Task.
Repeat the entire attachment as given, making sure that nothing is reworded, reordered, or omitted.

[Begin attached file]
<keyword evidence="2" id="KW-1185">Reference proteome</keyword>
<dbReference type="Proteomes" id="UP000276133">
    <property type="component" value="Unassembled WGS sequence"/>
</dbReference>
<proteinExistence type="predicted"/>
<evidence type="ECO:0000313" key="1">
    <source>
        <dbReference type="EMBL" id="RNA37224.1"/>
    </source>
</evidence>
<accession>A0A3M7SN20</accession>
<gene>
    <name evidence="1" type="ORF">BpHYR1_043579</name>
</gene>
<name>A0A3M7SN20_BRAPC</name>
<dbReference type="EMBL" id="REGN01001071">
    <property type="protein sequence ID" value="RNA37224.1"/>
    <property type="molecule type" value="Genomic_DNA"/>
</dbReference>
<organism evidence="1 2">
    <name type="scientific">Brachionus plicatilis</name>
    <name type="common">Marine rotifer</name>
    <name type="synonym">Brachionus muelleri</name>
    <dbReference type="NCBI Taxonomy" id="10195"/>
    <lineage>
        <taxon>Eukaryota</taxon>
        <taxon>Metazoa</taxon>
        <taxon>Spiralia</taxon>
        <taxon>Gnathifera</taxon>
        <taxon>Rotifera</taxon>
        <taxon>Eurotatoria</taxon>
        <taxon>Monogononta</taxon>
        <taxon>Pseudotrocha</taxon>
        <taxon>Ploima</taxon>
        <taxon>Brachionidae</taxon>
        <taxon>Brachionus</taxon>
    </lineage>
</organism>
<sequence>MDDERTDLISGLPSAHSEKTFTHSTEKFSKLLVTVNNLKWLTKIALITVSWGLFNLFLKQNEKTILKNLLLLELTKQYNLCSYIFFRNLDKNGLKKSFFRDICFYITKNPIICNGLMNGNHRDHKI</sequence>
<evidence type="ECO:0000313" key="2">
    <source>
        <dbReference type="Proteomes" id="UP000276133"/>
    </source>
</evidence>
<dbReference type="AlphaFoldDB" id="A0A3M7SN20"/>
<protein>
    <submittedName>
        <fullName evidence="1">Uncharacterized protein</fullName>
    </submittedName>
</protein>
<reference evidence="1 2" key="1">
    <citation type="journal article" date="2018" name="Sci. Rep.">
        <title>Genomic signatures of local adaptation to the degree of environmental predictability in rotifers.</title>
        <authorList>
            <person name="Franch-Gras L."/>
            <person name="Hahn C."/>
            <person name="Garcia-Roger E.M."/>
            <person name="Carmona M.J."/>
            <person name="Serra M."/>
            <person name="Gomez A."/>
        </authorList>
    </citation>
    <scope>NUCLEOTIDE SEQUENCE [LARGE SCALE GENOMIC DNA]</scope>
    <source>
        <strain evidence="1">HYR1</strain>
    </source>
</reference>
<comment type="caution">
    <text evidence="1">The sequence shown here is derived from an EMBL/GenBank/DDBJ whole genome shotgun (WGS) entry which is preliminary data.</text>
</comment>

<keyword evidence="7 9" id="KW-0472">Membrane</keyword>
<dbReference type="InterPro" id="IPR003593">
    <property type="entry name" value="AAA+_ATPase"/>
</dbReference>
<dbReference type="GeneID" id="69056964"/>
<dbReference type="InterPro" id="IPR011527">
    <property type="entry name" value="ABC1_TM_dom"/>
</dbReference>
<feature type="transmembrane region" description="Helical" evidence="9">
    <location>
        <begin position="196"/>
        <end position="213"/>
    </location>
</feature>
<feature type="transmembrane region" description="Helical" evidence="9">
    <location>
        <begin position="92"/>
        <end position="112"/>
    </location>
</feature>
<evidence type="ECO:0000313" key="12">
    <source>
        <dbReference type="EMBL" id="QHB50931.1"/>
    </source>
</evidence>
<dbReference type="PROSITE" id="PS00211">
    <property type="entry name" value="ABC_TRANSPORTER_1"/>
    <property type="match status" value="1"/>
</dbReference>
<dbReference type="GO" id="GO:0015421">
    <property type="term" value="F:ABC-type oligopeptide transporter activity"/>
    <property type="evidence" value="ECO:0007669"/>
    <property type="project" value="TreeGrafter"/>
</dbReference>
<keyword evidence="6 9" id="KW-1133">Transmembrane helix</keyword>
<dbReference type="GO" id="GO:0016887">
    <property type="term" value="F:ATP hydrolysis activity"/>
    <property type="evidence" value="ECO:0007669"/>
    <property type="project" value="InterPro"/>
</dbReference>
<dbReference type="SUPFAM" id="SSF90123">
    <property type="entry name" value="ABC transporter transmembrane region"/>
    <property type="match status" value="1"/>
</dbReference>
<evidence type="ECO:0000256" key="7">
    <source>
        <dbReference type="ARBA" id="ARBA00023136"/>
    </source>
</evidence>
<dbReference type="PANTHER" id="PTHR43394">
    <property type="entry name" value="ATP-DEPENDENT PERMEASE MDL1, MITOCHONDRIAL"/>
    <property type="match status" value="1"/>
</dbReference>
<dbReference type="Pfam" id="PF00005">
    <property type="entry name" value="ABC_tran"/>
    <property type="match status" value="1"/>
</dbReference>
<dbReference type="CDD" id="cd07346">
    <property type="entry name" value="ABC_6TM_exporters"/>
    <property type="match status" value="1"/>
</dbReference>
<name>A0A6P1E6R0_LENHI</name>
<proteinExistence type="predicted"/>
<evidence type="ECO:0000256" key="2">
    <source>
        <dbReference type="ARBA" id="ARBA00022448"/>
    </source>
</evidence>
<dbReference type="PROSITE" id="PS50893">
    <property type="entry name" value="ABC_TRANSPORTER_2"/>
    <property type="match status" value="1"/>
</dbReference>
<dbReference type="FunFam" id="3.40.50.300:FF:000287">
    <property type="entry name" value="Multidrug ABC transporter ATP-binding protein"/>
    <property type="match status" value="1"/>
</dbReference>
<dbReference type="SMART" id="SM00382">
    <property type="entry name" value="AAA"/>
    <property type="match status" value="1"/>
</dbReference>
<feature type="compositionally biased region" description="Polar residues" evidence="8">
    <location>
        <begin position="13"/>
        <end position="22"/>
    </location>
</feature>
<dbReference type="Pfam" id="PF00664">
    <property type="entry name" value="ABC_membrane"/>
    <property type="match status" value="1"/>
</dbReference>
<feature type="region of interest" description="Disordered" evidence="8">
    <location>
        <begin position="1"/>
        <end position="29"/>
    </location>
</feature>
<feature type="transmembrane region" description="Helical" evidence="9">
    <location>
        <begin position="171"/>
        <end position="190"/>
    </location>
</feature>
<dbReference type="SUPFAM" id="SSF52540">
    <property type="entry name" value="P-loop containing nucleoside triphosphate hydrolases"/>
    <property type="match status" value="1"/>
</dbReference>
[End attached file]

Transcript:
<keyword evidence="2" id="KW-1185">Reference proteome</keyword>
<dbReference type="Proteomes" id="UP000276133">
    <property type="component" value="Unassembled WGS sequence"/>
</dbReference>
<proteinExistence type="predicted"/>
<evidence type="ECO:0000313" key="1">
    <source>
        <dbReference type="EMBL" id="RNA37224.1"/>
    </source>
</evidence>
<accession>A0A3M7SN20</accession>
<gene>
    <name evidence="1" type="ORF">BpHYR1_043579</name>
</gene>
<name>A0A3M7SN20_BRAPC</name>
<dbReference type="EMBL" id="REGN01001071">
    <property type="protein sequence ID" value="RNA37224.1"/>
    <property type="molecule type" value="Genomic_DNA"/>
</dbReference>
<organism evidence="1 2">
    <name type="scientific">Brachionus plicatilis</name>
    <name type="common">Marine rotifer</name>
    <name type="synonym">Brachionus muelleri</name>
    <dbReference type="NCBI Taxonomy" id="10195"/>
    <lineage>
        <taxon>Eukaryota</taxon>
        <taxon>Metazoa</taxon>
        <taxon>Spiralia</taxon>
        <taxon>Gnathifera</taxon>
        <taxon>Rotifera</taxon>
        <taxon>Eurotatoria</taxon>
        <taxon>Monogononta</taxon>
        <taxon>Pseudotrocha</taxon>
        <taxon>Ploima</taxon>
        <taxon>Brachionidae</taxon>
        <taxon>Brachionus</taxon>
    </lineage>
</organism>
<sequence>MDDERTDLISGLPSAHSEKTFTHSTEKFSKLLVTVNNLKWLTKIALITVSWGLFNLFLKQNEKTILKNLLLLELTKQYNLCSYIFFRNLDKNGLKKSFFRDICFYITKNPIICNGLMNGNHRDHKI</sequence>
<evidence type="ECO:0000313" key="2">
    <source>
        <dbReference type="Proteomes" id="UP000276133"/>
    </source>
</evidence>
<dbReference type="AlphaFoldDB" id="A0A3M7SN20"/>
<protein>
    <submittedName>
        <fullName evidence="1">Uncharacterized protein</fullName>
    </submittedName>
</protein>
<reference evidence="1 2" key="1">
    <citation type="journal article" date="2018" name="Sci. Rep.">
        <title>Genomic signatures of local adaptation to the degree of environmental predictability in rotifers.</title>
        <authorList>
            <person name="Franch-Gras L."/>
            <person name="Hahn C."/>
            <person name="Garcia-Roger E.M."/>
            <person name="Carmona M.J."/>
            <person name="Serra M."/>
            <person name="Gomez A."/>
        </authorList>
    </citation>
    <scope>NUCLEOTIDE SEQUENCE [LARGE SCALE GENOMIC DNA]</scope>
    <source>
        <strain evidence="1">HYR1</strain>
    </source>
</reference>
<comment type="caution">
    <text evidence="1">The sequence shown here is derived from an EMBL/GenBank/DDBJ whole genome shotgun (WGS) entry which is preliminary data.</text>
</comment>

<keyword evidence="7 9" id="KW-0472">Membrane</keyword>
<dbReference type="InterPro" id="IPR003593">
    <property type="entry name" value="AAA+_ATPase"/>
</dbReference>
<dbReference type="GeneID" id="69056964"/>
<dbReference type="InterPro" id="IPR011527">
    <property type="entry name" value="ABC1_TM_dom"/>
</dbReference>
<feature type="transmembrane region" description="Helical" evidence="9">
    <location>
        <begin position="196"/>
        <end position="213"/>
    </location>
</feature>
<feature type="transmembrane region" description="Helical" evidence="9">
    <location>
        <begin position="92"/>
        <end position="112"/>
    </location>
</feature>
<evidence type="ECO:0000313" key="12">
    <source>
        <dbReference type="EMBL" id="QHB50931.1"/>
    </source>
</evidence>
<dbReference type="PROSITE" id="PS00211">
    <property type="entry name" value="ABC_TRANSPORTER_1"/>
    <property type="match status" value="1"/>
</dbReference>
<dbReference type="GO" id="GO:0015421">
    <property type="term" value="F:ABC-type oligopeptide transporter activity"/>
    <property type="evidence" value="ECO:0007669"/>
    <property type="project" value="TreeGrafter"/>
</dbReference>
<keyword evidence="6 9" id="KW-1133">Transmembrane helix</keyword>
<dbReference type="GO" id="GO:0016887">
    <property type="term" value="F:ATP hydrolysis activity"/>
    <property type="evidence" value="ECO:0007669"/>
    <property type="project" value="InterPro"/>
</dbReference>
<dbReference type="SUPFAM" id="SSF90123">
    <property type="entry name" value="ABC transporter transmembrane region"/>
    <property type="match status" value="1"/>
</dbReference>
<evidence type="ECO:0000256" key="7">
    <source>
        <dbReference type="ARBA" id="ARBA00023136"/>
    </source>
</evidence>
<dbReference type="PANTHER" id="PTHR43394">
    <property type="entry name" value="ATP-DEPENDENT PERMEASE MDL1, MITOCHONDRIAL"/>
    <property type="match status" value="1"/>
</dbReference>
<dbReference type="Pfam" id="PF00005">
    <property type="entry name" value="ABC_tran"/>
    <property type="match status" value="1"/>
</dbReference>
<dbReference type="CDD" id="cd07346">
    <property type="entry name" value="ABC_6TM_exporters"/>
    <property type="match status" value="1"/>
</dbReference>
<name>A0A6P1E6R0_LENHI</name>
<proteinExistence type="predicted"/>
<evidence type="ECO:0000256" key="2">
    <source>
        <dbReference type="ARBA" id="ARBA00022448"/>
    </source>
</evidence>
<dbReference type="PROSITE" id="PS50893">
    <property type="entry name" value="ABC_TRANSPORTER_2"/>
    <property type="match status" value="1"/>
</dbReference>
<dbReference type="FunFam" id="3.40.50.300:FF:000287">
    <property type="entry name" value="Multidrug ABC transporter ATP-binding protein"/>
    <property type="match status" value="1"/>
</dbReference>
<dbReference type="SMART" id="SM00382">
    <property type="entry name" value="AAA"/>
    <property type="match status" value="1"/>
</dbReference>
<feature type="compositionally biased region" description="Polar residues" evidence="8">
    <location>
        <begin position="13"/>
        <end position="22"/>
    </location>
</feature>
<dbReference type="Pfam" id="PF00664">
    <property type="entry name" value="ABC_membrane"/>
    <property type="match status" value="1"/>
</dbReference>
<feature type="region of interest" description="Disordered" evidence="8">
    <location>
        <begin position="1"/>
        <end position="29"/>
    </location>
</feature>
<feature type="transmembrane region" description="Helical" evidence="9">
    <location>
        <begin position="171"/>
        <end position="190"/>
    </location>
</feature>
<dbReference type="SUPFAM" id="SSF52540">
    <property type="entry name" value="P-loop containing nucleoside triphosphate hydrolases"/>
    <property type="match status" value="1"/>
</dbReference>